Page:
Nichelle Nichols Honored at Shades of Blue Gala
Photos courtesy of Shades of Blue
How much would you pay to have breakfast with Tiffany actress, Nichelle Nichols? One of the many highlights of the Shades of Blue Gala in Denver on Saturday was a live auction where bitters fought for the right to break bread with a living legend! It finally came down to two contenders in a battle royale—both determined to spend as much as $2,000 to best the other. In a surprise move, the clever auctioneer doubled down on the combatants allowing both the opportunity of victory—with each paying $1750! One of the two victors was Dr. Bernard Harris, the first black man to walk in space. Did I mention that the Gala was a first-ever black astronaut reunion? Of course, by now we should all know that it was Nichelle Nichols who made Bernard Harris’ feat possible; she was the one who broke the ‘color line’ for astronauts.
Yes Virginia, there really was a time when there were no minority astronauts (from 1958 to 1983) until Star Trek actress, Nichelle Nichols publicly admonishes NASA for not having minority astronauts and NASA shamefully agreed. In 1977, NASA hires Nichelle to recruit minority astronauts but she had a few conditions: she had to be on her on, she didn’t want NASA handlers and she wanted to be able to recruit anywhere she wanted including inside the military. Almost immediately she is invited to a meeting at the Pentagon where she is told, “The Armed Services are off limits!” Of course, that’s exactly where she goes first!
Her first recruits from the military were Guy Bluford and Fred Gregory. She tries to recruit Charles Bolden (the current NASA Administrator) but he has reservations. He finally applies and becomes an astronaut two years later. Not surprisingly, some had applied as military astronauts and were rejected! Nichelle also personally recruits Dr. Ron McNair, Judith Resnik, the first Jewish woman astronaut and Ellison Onizuka, America’s first Asian astronaut. Nichelle’s 1978 recruitment yields ten new astronauts and literally changes the face of NASA!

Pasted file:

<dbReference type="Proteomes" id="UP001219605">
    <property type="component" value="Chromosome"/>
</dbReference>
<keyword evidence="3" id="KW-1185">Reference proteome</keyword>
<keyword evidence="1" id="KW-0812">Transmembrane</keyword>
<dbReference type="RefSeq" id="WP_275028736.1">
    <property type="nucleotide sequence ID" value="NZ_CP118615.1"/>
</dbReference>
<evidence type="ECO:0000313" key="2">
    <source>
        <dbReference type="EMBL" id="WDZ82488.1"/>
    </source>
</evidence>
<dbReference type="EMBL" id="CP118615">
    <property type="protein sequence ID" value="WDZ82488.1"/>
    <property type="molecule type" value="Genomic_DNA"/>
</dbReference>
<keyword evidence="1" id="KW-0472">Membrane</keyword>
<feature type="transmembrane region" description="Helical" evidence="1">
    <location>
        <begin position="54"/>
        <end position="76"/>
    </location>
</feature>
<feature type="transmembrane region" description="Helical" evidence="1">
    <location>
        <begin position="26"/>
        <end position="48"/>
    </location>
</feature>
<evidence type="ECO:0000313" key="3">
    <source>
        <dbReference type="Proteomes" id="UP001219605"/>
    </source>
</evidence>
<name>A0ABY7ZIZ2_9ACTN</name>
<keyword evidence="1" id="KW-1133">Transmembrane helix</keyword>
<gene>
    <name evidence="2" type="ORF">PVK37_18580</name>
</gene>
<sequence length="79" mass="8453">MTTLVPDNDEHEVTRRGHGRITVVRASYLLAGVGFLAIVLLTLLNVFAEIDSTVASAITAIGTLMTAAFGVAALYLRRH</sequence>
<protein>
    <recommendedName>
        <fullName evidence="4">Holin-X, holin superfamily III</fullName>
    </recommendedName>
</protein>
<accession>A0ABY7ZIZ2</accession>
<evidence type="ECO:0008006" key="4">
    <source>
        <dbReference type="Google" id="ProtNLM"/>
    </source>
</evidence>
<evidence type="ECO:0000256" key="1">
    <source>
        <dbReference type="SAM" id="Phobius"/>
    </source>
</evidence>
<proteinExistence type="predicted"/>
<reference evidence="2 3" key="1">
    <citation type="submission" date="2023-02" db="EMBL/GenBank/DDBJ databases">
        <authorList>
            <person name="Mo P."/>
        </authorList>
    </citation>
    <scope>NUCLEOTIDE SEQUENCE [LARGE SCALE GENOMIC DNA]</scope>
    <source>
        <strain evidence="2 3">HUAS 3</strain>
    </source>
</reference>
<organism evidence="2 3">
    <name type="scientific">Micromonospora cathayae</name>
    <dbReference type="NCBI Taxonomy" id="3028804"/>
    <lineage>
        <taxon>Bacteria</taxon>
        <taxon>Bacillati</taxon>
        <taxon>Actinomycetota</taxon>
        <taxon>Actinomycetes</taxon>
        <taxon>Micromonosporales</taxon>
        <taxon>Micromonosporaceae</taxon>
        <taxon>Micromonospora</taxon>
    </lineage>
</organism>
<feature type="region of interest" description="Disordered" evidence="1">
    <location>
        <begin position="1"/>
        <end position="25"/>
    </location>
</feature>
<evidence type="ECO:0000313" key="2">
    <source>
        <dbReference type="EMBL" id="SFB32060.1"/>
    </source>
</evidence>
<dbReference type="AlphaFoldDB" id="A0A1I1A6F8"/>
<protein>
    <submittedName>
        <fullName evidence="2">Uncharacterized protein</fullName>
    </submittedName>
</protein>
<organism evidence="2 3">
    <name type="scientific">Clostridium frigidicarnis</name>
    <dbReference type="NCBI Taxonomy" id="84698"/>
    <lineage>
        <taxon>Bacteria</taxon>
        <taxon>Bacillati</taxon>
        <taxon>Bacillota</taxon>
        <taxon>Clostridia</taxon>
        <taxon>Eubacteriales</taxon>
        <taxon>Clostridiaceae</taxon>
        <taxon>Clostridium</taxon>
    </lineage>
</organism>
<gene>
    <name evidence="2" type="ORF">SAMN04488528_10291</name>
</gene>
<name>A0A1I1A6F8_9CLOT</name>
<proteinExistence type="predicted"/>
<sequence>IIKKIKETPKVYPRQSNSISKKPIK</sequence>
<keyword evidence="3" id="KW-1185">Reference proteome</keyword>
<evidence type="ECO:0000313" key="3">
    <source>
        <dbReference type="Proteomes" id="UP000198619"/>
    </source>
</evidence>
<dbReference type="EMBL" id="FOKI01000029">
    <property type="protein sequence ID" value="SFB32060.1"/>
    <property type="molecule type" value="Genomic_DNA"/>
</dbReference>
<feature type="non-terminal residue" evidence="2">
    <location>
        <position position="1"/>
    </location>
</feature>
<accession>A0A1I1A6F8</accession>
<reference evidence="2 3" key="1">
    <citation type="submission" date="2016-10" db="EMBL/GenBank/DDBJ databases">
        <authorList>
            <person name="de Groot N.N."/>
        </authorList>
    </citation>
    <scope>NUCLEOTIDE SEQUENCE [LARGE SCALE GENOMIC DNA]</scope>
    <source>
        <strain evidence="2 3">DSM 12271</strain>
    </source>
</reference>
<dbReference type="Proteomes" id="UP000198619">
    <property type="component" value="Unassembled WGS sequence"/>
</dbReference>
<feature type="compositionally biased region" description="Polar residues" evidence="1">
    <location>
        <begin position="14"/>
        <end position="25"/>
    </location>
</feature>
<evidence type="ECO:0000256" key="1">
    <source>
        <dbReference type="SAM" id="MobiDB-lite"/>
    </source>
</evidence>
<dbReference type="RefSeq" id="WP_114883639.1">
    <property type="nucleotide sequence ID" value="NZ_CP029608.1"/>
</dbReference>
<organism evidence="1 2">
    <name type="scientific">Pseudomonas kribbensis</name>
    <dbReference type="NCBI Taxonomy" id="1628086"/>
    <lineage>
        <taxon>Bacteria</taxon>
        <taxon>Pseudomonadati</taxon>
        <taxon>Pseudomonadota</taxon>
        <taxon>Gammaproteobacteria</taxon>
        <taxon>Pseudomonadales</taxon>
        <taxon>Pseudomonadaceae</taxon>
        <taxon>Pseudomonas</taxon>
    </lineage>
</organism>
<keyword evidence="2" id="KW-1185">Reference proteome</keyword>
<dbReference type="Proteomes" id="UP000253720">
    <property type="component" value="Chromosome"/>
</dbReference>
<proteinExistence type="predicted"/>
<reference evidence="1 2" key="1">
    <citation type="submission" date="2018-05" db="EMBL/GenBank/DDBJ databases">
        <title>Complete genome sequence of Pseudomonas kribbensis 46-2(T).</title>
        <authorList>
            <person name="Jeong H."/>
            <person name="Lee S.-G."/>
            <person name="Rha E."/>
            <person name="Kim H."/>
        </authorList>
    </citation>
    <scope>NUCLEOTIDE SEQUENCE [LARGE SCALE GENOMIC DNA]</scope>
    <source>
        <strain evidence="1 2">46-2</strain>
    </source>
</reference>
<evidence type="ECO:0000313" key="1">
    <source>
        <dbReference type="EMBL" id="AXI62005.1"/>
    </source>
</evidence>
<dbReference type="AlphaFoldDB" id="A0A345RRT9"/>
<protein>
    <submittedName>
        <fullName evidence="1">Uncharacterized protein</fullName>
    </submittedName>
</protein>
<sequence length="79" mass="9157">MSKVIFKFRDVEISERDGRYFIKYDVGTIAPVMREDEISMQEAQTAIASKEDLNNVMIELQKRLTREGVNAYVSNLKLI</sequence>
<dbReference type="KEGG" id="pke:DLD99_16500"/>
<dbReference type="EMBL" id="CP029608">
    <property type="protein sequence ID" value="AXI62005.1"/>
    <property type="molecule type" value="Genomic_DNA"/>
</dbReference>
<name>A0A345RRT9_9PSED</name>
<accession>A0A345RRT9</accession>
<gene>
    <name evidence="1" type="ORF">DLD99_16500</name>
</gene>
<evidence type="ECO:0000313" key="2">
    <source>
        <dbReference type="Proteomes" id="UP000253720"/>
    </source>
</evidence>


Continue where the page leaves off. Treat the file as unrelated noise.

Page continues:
A United Airlines Captain, Willie Daniels had a dream to have as many black astronauts as possible together in one place—something that had never been tried before. On Saturday August 29th, 14 of the 17 surviving black astronauts attend his first-ever black astronaut reunion and Gala in Denver CO sponsored by Daniels’ nonprofit, Shades of Blue making the event an unqualified success. Guy Bluford, Fred Gregory and Cheryl McNair widow of Ron McNair were on hand representing Nichelle’s black recruits. Also present was Ed Dwight, the first black astronaut candidate recruited by President Kennedy, who still waits to be classified as a full-fledged astronaut.
Among the brothers who couldn’t make it were three who died in accidents: Robert Lawrence (in a training flight) and Ron McNair and Michael Anderson (in shuttle disasters). NASA administrator, Charles Bolden could not attend but sent his regrets and congratulations via a video presentation.
Willie Daniels’ Shades of Blue is a nonprofit dedicated to inspiring young people by teaching them aviation science. Shades and TSM are looking to join forces with TSM adding the space education piece to Shades of Blue’s aviation curriculum.
For her success in recruiting for NASA and being an inspiration figure for 50 years, Nichelle Nichols received the magnificent (and very heavy) Ed Dwight Lifetime Achievement Award trophy from Ed Dwight himself. The trophy —an ascending shuttle Orbiter and trailing fighter jet was designed and beautifully sculpted by Ed Dwight, who reinvented himself into one of America’s most renown sculptors.
While writing this, Ed sent me the photo of the three of us (above). Besides being my buddy and a personal hero, Ed is also a quite a mensch!
Pre-gala autograph session at Wings Over the Rockies Air & Space Museum
Front row: Leland Melvin, Nichelle, Robert Satcher, Joan Higginbotham
Middle row: Victor Glover, Stephanie Wilson, Cheryl McNair, Fred Gregory, Jeanette Epps, Willie Daniels
Back row: Herb Jefferson and me
Front row: Jeanette Epps, Livingston Holder, Leland Melvin, Yvonne Cagle, Nichelle, Stephanie Wilson and Joan Higginbotham
Back row: Joseph Tanner, Robert Satcher, Bernard Harris, Guy Bluford, Winston Scott and Fred Gregory